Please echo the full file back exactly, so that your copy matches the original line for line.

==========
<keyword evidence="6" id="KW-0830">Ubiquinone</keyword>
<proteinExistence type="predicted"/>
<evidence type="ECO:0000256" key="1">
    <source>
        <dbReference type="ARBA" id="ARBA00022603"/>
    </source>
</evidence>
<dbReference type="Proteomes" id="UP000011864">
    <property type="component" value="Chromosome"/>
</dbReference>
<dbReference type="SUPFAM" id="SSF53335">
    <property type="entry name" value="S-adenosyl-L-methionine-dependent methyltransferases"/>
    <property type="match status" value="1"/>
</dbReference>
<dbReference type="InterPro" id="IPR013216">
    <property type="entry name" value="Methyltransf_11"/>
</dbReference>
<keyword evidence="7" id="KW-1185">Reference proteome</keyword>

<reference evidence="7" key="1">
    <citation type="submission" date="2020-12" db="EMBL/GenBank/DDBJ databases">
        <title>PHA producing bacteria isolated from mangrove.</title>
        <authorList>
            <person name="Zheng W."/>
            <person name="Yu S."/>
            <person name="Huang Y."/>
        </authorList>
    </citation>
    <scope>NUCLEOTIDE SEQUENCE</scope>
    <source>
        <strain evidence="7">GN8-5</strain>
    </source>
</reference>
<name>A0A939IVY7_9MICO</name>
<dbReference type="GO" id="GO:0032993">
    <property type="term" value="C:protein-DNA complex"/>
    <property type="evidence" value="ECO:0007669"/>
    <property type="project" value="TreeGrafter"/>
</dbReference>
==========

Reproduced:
<keyword evidence="6" id="KW-0830">Ubiquinone</keyword>
<proteinExistence type="predicted"/>
<evidence type="ECO:0000256" key="1">
    <source>
        <dbReference type="ARBA" id="ARBA00022603"/>
    </source>
</evidence>
<dbReference type="Proteomes" id="UP000011864">
    <property type="component" value="Chromosome"/>
</dbReference>
<dbReference type="SUPFAM" id="SSF53335">
    <property type="entry name" value="S-adenosyl-L-methionine-dependent methyltransferases"/>
    <property type="match status" value="1"/>
</dbReference>
<dbReference type="InterPro" id="IPR013216">
    <property type="entry name" value="Methyltransf_11"/>
</dbReference>
<keyword evidence="7" id="KW-1185">Reference proteome</keyword>

<reference evidence="7" key="1">
    <citation type="submission" date="2020-12" db="EMBL/GenBank/DDBJ databases">
        <title>PHA producing bacteria isolated from mangrove.</title>
        <authorList>
            <person name="Zheng W."/>
            <person name="Yu S."/>
            <person name="Huang Y."/>
        </authorList>
    </citation>
    <scope>NUCLEOTIDE SEQUENCE</scope>
    <source>
        <strain evidence="7">GN8-5</strain>
    </source>
</reference>
<name>A0A939IVY7_9MICO</name>
<dbReference type="GO" id="GO:0032993">
    <property type="term" value="C:protein-DNA complex"/>
    <property type="evidence" value="ECO:0007669"/>
    <property type="project" value="TreeGrafter"/>
</dbReference>